World in brief - 3 July 2014

July 3, 2014

Ireland
Teacher to student ratios ‘out of line’ with other nations

Class sizes in Irish universities have grown rapidly in recent years, a report says. According to the Higher Education Authority study, staff to student ratios have increased from 1:15 in 2007 to 1:19 today and are projected to rise to 1:20 by 2016. The OECD average is 1:16. This trend means staff to student ratios are “considerably out of line” with those of other developed nations “and the national implication is incredibly serious”, Andrew Deeks, president of University College Dublin, told The Irish Times.

Norway
Saved: Sudan’s TV archives

A short film has been released to celebrate the University of Bergen’s plans to digitise the complete audiovisual archives of the Sudan Radio and Television Corporation. Anders Bjørkelo, coordinator of the Centre for Middle Eastern and Islamic Studies, and an expert on Sudanese history, is overseeing the three-year project. It arises out of a contract signed last year between the university and the Sudanese Ministry of Information. The film, by Frédérique Cifuentes Morgan, was released on International Archives Day last month.

Abu Dhabi
Satellite campus to lure foreign postgrads

Abu Dhabi University is to open a branch campus in neighbouring emirate Dubai in order to attract students from overseas. It hopes to have set up the outpost by September 2015, offering mainly postgraduate education. Dubai has already attracted numerous outposts of Western universities, including 11 set up by UK universities. As well as a campus in the city of Abu Dhabi, the university already has another campus in Al Ain, another city in the emirate.

United States
Staff told to buck the peer-to-peer travel trend

University of California employees have been told not to use peer-to-peer travel services such as Uber, a mobile app that can be used to book taxis, and Airbnb, a website that sources short-term accommodation, because of fears about security. An email from the office of Risk Services said there were concerns that the services “do not protect users to the same extent as a commercially regulated business”. But in reporting the story, Inside Higher Ed pointed out that such services were often founded by UC alumni, including Travis Kalanick, co-founder of Uber, who went to the University of California, Los Angeles.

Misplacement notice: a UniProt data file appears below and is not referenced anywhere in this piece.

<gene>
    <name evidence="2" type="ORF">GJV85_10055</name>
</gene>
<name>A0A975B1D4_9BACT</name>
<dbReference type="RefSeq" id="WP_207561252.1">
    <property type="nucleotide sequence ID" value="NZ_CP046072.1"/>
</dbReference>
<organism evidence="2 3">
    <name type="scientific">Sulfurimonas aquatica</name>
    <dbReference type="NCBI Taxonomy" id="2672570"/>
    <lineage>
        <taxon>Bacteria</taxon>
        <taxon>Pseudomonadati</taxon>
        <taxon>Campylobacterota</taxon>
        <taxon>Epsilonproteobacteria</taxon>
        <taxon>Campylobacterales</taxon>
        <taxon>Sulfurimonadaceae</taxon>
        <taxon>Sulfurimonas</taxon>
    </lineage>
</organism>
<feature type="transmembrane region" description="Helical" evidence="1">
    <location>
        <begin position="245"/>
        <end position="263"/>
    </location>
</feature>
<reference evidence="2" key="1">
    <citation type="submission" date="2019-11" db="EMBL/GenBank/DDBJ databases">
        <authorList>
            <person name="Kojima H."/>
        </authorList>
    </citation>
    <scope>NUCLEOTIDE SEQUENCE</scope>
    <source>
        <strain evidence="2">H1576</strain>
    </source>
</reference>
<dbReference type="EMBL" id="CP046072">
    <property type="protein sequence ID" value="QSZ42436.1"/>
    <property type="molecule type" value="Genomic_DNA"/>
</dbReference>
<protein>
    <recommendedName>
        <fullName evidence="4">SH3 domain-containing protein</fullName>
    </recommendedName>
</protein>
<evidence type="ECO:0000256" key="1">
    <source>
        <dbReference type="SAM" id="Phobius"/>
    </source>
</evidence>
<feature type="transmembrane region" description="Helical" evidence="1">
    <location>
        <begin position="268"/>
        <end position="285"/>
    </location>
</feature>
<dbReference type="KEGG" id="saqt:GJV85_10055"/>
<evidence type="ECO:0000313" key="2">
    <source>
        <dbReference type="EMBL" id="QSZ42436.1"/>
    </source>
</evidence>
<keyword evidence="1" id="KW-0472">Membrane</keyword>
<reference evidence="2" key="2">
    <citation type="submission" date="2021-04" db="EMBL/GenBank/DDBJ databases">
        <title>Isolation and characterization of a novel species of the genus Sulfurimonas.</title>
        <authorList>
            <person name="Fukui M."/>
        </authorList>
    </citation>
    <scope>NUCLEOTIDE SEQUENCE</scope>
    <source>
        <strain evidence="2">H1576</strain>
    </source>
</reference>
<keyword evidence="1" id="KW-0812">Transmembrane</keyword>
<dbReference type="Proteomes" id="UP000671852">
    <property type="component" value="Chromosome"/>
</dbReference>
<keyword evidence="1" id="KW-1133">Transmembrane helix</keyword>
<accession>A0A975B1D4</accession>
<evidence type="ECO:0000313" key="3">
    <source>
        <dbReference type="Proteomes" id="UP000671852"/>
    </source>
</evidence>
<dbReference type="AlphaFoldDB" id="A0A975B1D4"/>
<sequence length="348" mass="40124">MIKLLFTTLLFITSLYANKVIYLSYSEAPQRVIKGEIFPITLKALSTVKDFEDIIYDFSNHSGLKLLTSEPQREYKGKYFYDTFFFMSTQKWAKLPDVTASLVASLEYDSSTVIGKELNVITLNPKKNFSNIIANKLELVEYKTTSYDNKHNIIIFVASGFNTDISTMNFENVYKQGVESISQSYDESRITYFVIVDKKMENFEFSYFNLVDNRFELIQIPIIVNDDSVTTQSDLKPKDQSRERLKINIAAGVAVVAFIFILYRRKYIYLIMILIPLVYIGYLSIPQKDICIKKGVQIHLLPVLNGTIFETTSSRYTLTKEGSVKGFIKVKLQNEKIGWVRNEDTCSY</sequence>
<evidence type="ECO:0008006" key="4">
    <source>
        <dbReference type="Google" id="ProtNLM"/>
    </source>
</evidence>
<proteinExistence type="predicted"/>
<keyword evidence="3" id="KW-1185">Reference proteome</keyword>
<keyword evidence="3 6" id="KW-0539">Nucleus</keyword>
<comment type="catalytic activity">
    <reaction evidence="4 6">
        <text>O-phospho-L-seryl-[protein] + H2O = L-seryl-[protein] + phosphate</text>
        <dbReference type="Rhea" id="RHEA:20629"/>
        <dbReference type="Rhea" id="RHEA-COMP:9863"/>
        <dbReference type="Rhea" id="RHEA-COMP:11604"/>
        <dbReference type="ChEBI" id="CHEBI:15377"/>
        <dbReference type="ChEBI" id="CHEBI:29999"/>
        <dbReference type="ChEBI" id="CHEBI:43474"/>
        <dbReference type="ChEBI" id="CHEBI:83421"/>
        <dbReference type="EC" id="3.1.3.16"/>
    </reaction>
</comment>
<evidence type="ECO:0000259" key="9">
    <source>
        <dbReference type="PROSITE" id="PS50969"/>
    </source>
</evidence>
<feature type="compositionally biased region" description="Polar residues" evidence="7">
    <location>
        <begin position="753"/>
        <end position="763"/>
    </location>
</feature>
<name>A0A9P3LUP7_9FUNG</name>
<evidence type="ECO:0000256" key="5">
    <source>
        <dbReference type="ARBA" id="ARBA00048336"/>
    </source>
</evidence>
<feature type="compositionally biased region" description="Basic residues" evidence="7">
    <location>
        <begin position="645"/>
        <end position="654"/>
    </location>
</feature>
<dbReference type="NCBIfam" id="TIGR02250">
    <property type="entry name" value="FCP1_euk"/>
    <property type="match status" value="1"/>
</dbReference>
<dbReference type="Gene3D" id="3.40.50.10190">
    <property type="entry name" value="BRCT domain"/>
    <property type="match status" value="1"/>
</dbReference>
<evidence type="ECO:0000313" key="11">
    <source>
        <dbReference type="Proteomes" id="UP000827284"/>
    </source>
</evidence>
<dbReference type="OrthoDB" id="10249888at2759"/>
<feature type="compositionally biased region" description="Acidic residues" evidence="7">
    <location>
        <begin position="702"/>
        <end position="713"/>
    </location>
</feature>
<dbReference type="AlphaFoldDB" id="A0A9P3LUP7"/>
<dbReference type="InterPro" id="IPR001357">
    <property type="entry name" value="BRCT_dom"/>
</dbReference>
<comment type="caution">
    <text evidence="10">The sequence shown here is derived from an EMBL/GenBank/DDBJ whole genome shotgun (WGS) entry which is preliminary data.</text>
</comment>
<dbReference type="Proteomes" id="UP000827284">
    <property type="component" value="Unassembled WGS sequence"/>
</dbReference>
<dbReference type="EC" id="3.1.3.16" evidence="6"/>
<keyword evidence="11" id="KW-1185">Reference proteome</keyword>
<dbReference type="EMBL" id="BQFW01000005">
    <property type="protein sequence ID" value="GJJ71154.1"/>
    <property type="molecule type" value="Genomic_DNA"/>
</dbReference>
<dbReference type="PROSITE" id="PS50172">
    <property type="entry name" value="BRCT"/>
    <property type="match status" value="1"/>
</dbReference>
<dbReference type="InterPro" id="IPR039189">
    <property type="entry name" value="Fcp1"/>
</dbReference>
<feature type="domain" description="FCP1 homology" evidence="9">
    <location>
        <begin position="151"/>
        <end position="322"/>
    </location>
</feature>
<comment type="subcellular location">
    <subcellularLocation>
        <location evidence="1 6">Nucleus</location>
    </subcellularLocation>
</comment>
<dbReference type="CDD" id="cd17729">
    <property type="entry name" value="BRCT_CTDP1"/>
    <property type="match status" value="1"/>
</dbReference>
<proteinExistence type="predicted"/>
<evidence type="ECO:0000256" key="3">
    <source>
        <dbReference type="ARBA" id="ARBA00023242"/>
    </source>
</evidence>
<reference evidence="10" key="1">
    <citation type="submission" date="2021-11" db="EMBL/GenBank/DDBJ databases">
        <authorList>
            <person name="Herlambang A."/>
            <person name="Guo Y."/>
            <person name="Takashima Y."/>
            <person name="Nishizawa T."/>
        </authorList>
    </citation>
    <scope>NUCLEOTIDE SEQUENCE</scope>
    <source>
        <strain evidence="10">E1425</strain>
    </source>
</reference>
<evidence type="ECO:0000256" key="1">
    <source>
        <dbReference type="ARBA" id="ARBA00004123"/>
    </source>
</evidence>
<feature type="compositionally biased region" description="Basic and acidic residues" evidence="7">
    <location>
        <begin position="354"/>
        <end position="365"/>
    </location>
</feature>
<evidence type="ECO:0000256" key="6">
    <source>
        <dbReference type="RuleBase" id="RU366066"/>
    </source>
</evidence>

Brazil
Merger to create education colossus

Antitrust authorities in Brazil have approved a merger of two of the largest private higher education providers. The chains, Kro ton Educacional and Anhanguera Educacional, both trade on the São Paulo stock exchange. Any merger would create the world’s largest publicly traded for-profit education company, worth more than US$8 billion (£4.7 billion), according to a report in the DealBook financial news service of The New York Times. Institutions owned by the merged company would have more than 1 million students.

India
V-c steps down in row over four-year degrees

The University of Delhi’s vice-chancellor has resigned amid claims that he was pressured by India’s new government to scrap controversial four-year degrees. Dinesh Singh had been told by the University Grants Committee that he must abandon the move, which was aimed at boosting graduate employability but which critics said would price out poorer students. The ruling Bharatiya Janata Party had pledged in its manifesto for state elections in Delhi last year that it would roll back the policy.

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